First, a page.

On the front of the customers also, the picture is stained badly as one looks deeper into the issue. Unlike the retail businesses, food isn’t something offered to clear out the stock like the End-of-Season-Sale, it’s prepared fresh as per the customer’s likes. The rationale behind promotional offers should not be to make the customers feel like they are beating down the system, but, make it a win-win situation for the entire ecosystem. Discounting, as brought to the limelight again and again, if offered blindly to the customers, makes it a habit that is very hard to get rid of. If the reason why customers order on your restaurant is sole because of heavy promotional offers, then, it is very unlikely that they’ll get back to you once you stop the discounting. To reiterate NRAI President, Mr. Rahul Singh, “There is no doubt that the aggregators have created a platform to bring restaurants closer to the customer through the benefit of digitalisation, but is it making the customers ‘discount addicts’ under the guise of ‘customer is winning?’ One can’t sell at loss to attract customers, distort competition and create dominance through capital dumping”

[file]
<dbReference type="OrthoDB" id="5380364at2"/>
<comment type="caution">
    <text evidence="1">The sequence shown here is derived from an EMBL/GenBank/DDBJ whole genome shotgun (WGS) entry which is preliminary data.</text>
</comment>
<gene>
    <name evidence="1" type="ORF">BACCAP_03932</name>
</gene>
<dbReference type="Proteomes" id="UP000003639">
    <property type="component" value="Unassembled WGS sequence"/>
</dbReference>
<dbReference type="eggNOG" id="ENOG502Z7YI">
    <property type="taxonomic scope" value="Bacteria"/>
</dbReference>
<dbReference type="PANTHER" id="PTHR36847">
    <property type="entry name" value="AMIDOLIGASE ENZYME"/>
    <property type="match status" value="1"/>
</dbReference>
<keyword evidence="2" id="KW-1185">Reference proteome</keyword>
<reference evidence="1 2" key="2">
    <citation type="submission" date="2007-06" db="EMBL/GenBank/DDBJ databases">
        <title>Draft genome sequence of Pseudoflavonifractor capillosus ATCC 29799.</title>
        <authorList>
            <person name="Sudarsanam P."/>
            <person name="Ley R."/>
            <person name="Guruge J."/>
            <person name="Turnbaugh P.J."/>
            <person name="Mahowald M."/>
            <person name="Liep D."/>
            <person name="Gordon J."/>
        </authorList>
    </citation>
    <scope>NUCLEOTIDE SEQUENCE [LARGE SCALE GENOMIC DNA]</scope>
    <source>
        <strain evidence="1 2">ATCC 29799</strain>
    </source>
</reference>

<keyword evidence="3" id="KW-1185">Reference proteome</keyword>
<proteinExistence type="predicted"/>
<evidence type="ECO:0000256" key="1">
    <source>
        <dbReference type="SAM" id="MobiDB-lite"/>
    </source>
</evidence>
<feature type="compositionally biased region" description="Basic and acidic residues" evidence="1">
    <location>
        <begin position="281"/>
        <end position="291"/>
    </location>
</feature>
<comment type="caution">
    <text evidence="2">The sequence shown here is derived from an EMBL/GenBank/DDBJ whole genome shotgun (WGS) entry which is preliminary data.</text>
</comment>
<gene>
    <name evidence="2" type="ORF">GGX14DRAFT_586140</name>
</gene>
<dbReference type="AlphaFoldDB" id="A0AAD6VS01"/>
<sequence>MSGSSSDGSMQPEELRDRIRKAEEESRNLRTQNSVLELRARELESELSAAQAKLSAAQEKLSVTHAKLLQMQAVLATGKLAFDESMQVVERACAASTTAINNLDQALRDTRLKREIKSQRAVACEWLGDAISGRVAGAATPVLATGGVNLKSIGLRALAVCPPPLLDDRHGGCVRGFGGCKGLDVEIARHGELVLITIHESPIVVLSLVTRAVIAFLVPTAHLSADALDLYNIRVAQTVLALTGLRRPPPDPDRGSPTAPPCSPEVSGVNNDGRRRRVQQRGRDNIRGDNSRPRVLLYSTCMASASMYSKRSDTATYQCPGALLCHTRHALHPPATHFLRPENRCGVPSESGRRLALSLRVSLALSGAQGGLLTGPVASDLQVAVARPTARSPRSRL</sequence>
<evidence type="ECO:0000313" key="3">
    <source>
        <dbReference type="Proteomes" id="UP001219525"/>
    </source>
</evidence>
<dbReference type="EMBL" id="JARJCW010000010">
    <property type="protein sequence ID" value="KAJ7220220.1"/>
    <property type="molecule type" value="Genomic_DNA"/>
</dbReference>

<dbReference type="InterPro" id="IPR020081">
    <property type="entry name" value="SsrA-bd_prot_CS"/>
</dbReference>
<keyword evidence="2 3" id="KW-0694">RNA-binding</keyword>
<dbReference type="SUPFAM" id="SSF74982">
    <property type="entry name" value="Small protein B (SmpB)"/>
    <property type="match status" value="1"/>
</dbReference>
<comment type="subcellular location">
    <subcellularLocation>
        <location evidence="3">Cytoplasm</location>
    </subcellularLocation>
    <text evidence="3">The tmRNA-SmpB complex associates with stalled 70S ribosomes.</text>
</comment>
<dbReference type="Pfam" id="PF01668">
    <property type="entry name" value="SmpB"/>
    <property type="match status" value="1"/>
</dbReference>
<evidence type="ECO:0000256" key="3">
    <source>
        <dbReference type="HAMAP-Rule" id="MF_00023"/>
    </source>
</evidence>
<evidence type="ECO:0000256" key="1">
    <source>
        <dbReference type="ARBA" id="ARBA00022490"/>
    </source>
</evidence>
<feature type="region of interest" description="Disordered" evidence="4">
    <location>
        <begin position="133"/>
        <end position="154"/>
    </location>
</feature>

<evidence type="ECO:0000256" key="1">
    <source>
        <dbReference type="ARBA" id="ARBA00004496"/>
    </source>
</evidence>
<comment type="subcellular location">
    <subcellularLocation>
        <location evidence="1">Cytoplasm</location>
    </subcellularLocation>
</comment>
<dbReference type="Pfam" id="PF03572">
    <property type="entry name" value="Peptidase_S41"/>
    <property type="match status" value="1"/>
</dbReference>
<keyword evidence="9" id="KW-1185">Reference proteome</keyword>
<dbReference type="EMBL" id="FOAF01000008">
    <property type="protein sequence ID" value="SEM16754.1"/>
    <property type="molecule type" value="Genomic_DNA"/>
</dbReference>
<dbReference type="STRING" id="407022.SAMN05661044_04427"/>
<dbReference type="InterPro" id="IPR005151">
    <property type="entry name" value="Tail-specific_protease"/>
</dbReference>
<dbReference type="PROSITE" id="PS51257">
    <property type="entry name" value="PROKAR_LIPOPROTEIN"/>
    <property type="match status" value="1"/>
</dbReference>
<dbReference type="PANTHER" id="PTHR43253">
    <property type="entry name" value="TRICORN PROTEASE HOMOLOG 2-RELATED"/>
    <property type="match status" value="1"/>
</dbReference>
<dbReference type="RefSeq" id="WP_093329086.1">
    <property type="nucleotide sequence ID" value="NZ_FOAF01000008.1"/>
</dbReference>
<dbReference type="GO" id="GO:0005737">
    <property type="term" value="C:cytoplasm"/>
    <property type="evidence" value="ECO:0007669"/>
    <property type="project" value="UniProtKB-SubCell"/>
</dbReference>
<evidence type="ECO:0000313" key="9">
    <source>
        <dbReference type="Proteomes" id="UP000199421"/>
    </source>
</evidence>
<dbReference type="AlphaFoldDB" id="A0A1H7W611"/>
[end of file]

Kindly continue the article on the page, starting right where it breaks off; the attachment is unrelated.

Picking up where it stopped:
This standoff between both the parties, of restaurateurs and food aggregators has clearly put millions of jobs and billions of revenues on the line. Now, what remains to be seen is whether this logout campaign would really be the eradicator of the deep discounting epidemic spread far and wide across India and the start of a better and sustainable model or would food aggregators eventually use their predatory stance here as well to turn the tables yet again on their side? Stay tuned!